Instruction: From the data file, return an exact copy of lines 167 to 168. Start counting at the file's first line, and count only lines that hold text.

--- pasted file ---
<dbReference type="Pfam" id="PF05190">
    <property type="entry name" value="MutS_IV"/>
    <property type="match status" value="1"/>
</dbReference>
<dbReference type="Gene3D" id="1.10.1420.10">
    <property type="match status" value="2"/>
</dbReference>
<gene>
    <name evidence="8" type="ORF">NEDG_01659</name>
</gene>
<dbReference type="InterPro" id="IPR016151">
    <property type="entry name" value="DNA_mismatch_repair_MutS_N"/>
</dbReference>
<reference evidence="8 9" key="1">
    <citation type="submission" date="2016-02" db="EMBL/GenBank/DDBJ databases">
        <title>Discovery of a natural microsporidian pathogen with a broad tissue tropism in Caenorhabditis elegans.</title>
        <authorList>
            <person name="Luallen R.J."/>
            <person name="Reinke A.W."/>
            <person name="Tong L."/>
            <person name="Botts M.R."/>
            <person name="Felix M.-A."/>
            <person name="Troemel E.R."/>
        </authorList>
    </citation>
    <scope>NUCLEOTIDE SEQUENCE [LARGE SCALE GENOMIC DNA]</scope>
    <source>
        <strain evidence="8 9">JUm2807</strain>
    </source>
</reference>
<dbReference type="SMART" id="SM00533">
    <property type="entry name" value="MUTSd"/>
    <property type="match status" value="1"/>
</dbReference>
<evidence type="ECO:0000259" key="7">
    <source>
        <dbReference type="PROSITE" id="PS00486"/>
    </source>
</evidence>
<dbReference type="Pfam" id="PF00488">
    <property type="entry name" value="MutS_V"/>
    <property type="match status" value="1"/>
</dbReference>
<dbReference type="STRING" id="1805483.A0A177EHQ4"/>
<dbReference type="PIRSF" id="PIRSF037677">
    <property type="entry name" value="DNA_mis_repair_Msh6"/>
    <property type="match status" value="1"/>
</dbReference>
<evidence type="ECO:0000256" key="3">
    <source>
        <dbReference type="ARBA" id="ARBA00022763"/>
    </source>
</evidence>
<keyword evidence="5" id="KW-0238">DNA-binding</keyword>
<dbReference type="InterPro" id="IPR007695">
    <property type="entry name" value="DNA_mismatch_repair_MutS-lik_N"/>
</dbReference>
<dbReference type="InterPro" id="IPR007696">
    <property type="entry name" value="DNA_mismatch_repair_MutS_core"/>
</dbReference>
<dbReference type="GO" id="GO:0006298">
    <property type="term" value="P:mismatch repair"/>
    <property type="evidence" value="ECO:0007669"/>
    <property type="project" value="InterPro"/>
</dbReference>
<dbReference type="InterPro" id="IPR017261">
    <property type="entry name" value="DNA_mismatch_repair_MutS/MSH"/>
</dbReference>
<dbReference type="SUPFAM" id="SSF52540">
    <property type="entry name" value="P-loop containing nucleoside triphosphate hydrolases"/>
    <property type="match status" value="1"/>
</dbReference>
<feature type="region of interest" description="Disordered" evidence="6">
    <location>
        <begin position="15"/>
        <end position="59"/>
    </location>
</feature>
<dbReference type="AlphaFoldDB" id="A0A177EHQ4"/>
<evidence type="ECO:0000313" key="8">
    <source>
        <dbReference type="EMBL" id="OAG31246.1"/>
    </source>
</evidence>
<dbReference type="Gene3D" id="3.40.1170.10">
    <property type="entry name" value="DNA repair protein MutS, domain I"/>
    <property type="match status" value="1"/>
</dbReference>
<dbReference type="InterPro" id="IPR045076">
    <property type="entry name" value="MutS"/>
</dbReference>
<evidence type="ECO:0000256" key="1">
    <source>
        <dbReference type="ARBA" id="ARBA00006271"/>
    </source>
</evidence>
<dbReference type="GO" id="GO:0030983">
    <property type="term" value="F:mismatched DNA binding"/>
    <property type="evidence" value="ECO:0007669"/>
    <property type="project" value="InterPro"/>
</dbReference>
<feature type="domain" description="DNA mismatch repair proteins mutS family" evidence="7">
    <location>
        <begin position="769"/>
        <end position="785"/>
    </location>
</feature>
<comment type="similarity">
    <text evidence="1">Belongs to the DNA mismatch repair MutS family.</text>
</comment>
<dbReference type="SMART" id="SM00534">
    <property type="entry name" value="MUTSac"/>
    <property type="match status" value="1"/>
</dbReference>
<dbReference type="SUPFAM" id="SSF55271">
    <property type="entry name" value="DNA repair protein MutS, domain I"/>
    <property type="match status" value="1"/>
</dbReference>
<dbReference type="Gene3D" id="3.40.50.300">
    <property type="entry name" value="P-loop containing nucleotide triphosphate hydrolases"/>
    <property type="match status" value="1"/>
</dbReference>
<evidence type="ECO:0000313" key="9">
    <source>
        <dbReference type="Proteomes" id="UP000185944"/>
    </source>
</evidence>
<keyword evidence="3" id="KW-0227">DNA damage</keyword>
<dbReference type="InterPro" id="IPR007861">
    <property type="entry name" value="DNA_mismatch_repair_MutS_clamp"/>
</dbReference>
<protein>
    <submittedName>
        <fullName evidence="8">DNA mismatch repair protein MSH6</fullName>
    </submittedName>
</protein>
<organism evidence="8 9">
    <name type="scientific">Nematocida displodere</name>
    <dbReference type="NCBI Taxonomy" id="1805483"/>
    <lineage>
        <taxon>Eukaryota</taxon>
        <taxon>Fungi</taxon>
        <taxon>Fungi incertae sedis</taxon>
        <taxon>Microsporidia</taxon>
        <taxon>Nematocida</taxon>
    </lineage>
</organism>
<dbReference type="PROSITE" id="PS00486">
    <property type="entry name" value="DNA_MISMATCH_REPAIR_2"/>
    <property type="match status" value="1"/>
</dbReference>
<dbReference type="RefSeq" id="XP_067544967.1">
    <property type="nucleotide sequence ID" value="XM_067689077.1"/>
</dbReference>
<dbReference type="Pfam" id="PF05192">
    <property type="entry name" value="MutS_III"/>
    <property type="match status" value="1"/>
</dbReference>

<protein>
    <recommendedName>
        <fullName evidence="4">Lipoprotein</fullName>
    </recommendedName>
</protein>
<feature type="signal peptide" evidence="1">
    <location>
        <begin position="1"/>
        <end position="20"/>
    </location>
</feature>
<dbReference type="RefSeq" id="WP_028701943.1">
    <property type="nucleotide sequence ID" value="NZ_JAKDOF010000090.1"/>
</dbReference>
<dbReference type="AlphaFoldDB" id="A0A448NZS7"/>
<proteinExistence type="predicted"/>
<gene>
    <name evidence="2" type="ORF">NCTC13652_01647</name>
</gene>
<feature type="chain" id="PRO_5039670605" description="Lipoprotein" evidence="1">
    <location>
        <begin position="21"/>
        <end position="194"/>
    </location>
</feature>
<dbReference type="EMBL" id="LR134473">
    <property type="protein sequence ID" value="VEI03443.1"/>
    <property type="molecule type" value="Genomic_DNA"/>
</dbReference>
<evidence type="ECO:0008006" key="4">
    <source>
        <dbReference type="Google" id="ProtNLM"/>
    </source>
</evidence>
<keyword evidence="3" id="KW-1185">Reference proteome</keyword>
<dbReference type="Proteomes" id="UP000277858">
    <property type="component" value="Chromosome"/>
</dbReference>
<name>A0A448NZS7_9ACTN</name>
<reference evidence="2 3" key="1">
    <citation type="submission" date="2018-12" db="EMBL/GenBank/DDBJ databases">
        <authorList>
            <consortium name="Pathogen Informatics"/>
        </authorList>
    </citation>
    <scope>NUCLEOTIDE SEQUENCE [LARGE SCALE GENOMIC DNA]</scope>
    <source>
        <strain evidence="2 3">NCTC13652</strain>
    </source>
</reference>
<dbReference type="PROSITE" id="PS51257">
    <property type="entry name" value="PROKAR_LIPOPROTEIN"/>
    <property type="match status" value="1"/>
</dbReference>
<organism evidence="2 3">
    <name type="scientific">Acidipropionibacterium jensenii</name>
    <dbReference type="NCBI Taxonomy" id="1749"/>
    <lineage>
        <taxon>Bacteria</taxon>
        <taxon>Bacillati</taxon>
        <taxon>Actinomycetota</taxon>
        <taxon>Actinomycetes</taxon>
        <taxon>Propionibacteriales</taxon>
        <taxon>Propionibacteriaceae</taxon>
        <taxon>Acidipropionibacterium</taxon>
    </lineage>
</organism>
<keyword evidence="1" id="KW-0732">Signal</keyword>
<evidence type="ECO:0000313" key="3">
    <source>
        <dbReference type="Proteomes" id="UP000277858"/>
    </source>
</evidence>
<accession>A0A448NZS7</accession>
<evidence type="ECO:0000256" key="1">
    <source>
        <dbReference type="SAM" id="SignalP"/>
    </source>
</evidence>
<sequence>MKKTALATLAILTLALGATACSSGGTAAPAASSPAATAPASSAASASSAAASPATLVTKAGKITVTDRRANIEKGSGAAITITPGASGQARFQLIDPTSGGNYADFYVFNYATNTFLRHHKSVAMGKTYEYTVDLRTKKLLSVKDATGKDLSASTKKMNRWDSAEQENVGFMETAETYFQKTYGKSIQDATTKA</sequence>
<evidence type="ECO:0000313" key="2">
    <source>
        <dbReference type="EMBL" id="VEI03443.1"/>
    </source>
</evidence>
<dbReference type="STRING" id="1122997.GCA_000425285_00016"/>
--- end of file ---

        <end position="20"/>
    </location>